NAFCU Letter to FHFA on Limiting Fannie Mae and Freddie Mac Loan Purchases to “Qualified Mortgages”
May 6, 2013
Mr. Edward J. DeMarco
Federal Housing Finance Agency
400 7th Street, SW
Washington, D.C. 20024
RE: Announcement from FHFA Limiting Fannie Mae and Freddie Mac Loan Purchases to “Qualified Mortgages”
Dear Director DeMarco:
On behalf of the National Association of Federal Credit Unions (NAFCU), the only trade association that exclusively represents federal credit unions, I am writing to you regarding an issue that is of great concern in the current housing market: qualified mortgages.
First and foremost, NAFCU would like to thank you for meeting with us last week to discuss housing reform issues and their impact on credit unions. NAFCU believes it is a top priority to evaluate any changes to the secondary market for credit unions and appreciates FHFA’s willingness to engage in a constructive dialogue.
Today, the FHFA announced that it is directing Fannie Mae and Freddie Mac to limit their future mortgage acquisitions to loans that meet the requirements for a qualified mortgage, including those that meet the special or temporary qualified mortgage definition, and loans that are exempt from the “ability to repay” requirements under the Dodd-Frank Wall Street Reform and Consumer Protection Act. NAFCU is concerned that this new policy will only serve to further constrain the mortgage lending market to qualified mortgage loans.
As we discussed last week, NAFCU has serious concerns about the potential unintended effects of the CFPB’s qualified mortgage rules. The CFPB intends the rules to ensure that creditors extend loans only to borrowers who have the ability to repay them. Although lenders may grant non-qualified mortgages, the legal and enforcement risks of doing so are leading lenders to consider whether they are going to limit themselves to only qualified mortgage loans. The CFPB is aware of this practical implication of its rules and has repeatedly stated that it urges lenders to continue making non-QM loans, so long as lenders continue to consider the ability-to-repay provisions.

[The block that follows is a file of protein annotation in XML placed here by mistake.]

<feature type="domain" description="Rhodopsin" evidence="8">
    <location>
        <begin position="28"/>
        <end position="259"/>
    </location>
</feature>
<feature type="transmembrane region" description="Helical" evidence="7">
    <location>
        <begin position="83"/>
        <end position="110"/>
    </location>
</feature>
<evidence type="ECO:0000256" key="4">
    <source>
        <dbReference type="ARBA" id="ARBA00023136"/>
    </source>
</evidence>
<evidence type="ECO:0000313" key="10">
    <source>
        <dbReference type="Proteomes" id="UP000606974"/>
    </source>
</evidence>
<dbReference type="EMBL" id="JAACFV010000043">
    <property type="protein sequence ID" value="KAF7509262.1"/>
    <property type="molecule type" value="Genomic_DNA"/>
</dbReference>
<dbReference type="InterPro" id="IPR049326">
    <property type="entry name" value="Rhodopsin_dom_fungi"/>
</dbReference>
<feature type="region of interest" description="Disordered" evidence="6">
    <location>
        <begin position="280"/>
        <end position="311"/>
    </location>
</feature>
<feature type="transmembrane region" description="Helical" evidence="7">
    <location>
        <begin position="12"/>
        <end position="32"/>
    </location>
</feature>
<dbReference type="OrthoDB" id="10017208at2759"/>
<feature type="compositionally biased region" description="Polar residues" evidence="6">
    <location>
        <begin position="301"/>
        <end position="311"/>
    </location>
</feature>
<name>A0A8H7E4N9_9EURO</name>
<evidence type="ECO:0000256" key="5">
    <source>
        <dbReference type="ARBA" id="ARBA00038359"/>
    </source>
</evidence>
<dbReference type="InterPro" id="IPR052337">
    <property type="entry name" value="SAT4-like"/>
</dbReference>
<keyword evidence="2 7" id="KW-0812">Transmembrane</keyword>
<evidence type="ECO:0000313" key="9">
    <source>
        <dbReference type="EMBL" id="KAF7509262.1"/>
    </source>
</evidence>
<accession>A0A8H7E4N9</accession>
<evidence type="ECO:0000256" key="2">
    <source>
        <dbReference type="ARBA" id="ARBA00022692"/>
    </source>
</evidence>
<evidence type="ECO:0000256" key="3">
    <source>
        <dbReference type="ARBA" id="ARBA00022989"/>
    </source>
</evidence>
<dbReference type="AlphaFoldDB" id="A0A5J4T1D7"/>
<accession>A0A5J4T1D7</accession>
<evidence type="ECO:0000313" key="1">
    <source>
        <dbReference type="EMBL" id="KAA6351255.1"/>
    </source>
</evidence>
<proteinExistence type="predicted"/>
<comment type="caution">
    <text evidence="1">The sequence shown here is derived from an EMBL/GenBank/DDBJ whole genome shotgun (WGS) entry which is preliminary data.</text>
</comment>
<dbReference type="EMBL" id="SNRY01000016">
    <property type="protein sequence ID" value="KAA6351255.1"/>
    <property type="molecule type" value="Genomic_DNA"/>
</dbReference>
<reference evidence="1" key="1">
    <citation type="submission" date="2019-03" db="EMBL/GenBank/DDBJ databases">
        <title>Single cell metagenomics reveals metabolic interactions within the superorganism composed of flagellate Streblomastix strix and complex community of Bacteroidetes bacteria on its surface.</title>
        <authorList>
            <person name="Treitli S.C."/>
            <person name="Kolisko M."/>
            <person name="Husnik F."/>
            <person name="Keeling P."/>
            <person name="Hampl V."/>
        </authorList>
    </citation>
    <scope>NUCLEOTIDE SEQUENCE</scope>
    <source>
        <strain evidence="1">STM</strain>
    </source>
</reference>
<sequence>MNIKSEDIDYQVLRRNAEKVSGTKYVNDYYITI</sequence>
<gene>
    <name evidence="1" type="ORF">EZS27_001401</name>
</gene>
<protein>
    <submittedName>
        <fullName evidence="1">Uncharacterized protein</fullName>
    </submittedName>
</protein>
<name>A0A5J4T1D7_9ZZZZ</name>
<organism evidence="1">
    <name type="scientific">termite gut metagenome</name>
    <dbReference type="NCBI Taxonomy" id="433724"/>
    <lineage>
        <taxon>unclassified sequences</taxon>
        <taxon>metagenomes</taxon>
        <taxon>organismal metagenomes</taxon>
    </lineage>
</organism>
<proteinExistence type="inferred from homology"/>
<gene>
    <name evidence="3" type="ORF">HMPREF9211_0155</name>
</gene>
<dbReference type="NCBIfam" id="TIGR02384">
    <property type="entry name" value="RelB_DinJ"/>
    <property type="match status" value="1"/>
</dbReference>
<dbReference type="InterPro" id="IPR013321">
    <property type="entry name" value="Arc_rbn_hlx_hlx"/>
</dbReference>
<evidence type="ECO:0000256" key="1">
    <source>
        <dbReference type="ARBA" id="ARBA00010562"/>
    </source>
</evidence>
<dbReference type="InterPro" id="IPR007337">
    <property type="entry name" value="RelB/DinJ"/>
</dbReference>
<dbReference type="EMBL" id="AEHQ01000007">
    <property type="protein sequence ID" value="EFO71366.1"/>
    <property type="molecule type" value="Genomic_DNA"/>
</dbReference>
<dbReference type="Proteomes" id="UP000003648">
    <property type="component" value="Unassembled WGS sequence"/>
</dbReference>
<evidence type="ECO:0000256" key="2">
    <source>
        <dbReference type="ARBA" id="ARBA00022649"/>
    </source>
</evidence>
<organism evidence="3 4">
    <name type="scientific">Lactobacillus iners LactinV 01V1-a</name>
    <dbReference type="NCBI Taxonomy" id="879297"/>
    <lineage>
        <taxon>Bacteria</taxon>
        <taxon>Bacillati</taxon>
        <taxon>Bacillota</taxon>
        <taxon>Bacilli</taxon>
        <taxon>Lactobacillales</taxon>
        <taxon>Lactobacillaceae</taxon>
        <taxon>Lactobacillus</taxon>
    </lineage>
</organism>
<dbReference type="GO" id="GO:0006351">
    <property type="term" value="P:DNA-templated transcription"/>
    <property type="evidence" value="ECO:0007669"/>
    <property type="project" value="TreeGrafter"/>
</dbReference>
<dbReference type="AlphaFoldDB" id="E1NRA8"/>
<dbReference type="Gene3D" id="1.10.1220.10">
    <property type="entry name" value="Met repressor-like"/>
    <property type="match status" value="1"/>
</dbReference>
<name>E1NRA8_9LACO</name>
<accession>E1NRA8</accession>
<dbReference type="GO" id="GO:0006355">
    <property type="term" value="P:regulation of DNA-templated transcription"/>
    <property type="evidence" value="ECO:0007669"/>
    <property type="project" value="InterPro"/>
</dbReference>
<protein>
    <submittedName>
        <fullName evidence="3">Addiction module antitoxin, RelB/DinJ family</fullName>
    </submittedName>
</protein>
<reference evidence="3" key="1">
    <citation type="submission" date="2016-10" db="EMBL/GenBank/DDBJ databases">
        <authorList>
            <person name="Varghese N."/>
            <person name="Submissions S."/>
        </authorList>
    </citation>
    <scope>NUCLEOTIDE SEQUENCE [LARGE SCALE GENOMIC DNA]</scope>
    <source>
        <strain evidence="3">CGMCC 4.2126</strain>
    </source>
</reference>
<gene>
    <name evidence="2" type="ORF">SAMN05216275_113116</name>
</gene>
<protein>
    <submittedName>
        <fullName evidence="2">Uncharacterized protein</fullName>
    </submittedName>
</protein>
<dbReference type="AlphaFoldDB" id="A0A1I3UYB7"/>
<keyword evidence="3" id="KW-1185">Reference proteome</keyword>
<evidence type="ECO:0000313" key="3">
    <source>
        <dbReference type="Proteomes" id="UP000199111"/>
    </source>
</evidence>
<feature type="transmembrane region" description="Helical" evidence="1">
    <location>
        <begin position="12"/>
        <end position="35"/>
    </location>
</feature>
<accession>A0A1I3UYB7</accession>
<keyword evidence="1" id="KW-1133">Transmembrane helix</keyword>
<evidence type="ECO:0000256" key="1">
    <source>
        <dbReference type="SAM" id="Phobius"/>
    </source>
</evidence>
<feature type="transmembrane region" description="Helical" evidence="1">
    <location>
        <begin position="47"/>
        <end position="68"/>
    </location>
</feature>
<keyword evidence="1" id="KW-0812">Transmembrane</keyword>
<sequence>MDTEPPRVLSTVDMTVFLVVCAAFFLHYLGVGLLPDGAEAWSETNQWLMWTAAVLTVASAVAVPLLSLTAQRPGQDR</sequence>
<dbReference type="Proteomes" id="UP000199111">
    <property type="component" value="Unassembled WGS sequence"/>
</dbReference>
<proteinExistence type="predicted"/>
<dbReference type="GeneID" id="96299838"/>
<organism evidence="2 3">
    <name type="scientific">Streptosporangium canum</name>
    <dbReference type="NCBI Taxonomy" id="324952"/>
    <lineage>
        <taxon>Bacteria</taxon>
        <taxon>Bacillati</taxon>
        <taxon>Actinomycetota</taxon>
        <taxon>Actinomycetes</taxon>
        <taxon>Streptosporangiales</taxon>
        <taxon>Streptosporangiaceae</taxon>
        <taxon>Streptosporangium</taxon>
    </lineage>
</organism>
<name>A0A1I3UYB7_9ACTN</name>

The loss of a secondary market for non-qualified mortgage loans may only serve to exacerbate legal uncertainty and limit further the options of borrowers in underserved and rural communities. Borrowers in such communities may not have the necessary debt-to-income ratios or other characteristics to receive qualified mortgages. Lenders, already facing the legal and enforcement risks of the CFPB’s regulations, will be left with severely reduced incentives to extend non-qualified mortgages if the FHFA bars Fannie and Freddie from purchasing them. The end result is that a number of otherwise financially healthy borrowers, who do not meet the stringent qualified mortgage standards for one reason or another, may be denied a mortgage, and the housing market and the secondary housing market will contract, further exasperating the issues facing all involved parties.
NAFCU appreciates the opportunity to share its thoughts on the effects of the FHFA limiting Fannie Mae and Freddie Mac to purchasing qualified mortgages. Should you have any questions or would like to discuss this issue further, please feel free to me at (703)-842-2234 or firstname.lastname@example.org.
Carrie R. Hunt
General Counsel and Vice President of Regulatory Affairs
cc. Richard Cordray, Director, Consumer Financial Protection Bureau